Wednesday, April 21, 2010

Tensions "boil over" for European travelers stuck in Inchon

I think it's the fake European food at the airport that has driven them over the edge. Anyway, this snippet from an AP article was in today's USA Today:
Tensions boiled over among frustrated passengers at Incheon International Airport in South Korea, where 30 people blocked a Korean Air ticketing counter and demanded officials arrange travel to anywhere in Europe after hearing about the test flights.

"We need a flight, we need a time," Thierry Loison, who has been stuck at the airport since Friday on the way back to France, told Korean Air officials. "We were like animals this morning."
Frankly, I don't know which side to sympathize with. I mean, it's not like IIA created the volcano or made the decision to postpone the flights. The best they can do is make sure that the non-Korean-speaking transit passengers are able to be housed and fed without being price-gouged, and that shouldn't be too hard with the E-Mart and LotteMart in the business complex near the airport or in Airport Town Square a few kilometers to the east. Right now I'm seeing reports of basic amenities, but I'm not sure that's enough.

And the more freebies they can give, the better. Portable cots (if they even have those), blankets, food vouchers, free showers, free laundry service, etc. If IIA left these transit passengers scrambling on their own (which doesn't seem likely, but nevertheless possible), then they do deserve criticism.

But I wonder how much of this is the irate rantings of people who are lashing out about the gross inconvenience and cost of being stranded for Lord knows how long, perhaps to the point of being unreasonable. These are test flights, not regular flights, and they still don't know who is going to fly from where, and there a new cloud of ash is wafting toward Mainland Europe.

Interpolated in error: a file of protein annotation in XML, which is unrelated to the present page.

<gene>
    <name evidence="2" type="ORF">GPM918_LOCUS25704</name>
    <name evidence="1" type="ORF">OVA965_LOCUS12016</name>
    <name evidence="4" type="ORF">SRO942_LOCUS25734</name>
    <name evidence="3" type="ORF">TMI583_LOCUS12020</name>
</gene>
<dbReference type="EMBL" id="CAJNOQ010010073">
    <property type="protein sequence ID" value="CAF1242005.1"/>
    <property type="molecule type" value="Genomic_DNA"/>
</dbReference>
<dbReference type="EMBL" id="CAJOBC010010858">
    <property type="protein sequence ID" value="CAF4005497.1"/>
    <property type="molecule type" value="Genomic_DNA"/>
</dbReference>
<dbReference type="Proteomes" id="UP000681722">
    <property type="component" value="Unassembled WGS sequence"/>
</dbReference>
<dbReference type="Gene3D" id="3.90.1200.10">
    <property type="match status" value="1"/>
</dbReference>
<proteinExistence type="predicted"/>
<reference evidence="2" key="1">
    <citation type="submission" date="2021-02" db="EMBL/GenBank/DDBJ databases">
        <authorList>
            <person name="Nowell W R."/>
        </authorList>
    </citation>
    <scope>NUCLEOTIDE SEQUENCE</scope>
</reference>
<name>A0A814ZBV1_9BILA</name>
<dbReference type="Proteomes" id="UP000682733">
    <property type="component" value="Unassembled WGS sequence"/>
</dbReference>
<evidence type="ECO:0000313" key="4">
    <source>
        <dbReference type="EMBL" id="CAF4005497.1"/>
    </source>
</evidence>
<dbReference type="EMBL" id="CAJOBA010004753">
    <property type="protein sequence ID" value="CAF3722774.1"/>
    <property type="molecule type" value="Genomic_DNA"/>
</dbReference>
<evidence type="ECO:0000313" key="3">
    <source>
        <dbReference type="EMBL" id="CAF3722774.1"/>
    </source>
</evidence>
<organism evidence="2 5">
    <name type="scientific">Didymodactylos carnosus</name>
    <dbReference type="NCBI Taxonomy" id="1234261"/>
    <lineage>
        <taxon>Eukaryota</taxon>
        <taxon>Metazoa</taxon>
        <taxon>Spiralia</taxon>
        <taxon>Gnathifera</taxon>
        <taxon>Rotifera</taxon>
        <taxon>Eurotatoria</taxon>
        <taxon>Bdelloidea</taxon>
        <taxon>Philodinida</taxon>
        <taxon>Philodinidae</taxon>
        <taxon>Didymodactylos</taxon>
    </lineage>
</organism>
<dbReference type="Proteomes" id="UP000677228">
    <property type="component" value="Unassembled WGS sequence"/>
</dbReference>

That said, Korean Air and any other airline with its transit passengers stuck in Inchon should try the best they can to take the high road and get these folks as close to home as possible. It's just good business, and the kind of thing you'd expect from a place trying to be recognized as the world's best airport.

Here's an idea: Maybe anglophone foreigners and KoKos alike could organize as volunteers to take the stranded travelers on day trips into the city, to give them something to do and hopefully see this delay as an extension of their vacation. Could someone back in Korea right now alert Seoul City Hall and Incheon International Airport to this idea? I'll even let you take credit for it.

I forgot Brian did a lengthy post on this.


  1. It's hard to tell who's right. Sometimes you'll have badly behaved airline customers who know only too well that they can cause bad press for them, regardless of who is right and wrong.
    Then again, there's 30 customers in the situation.

  2. A few years ago, we saw reports of Koreans staging mass sit-ins in Hong Kong over flight delays of several hours.

  3. What you're suggesting Kushibo is kind of like what they did in that part of Canada (was it Nova Scotia?) when passengers were stuck after 9/11. They did a piece on it during the winter olympics where the town was so generous to the travelers and gave out all freebies. But there would be a problem in Korea due to language and cultural differences.


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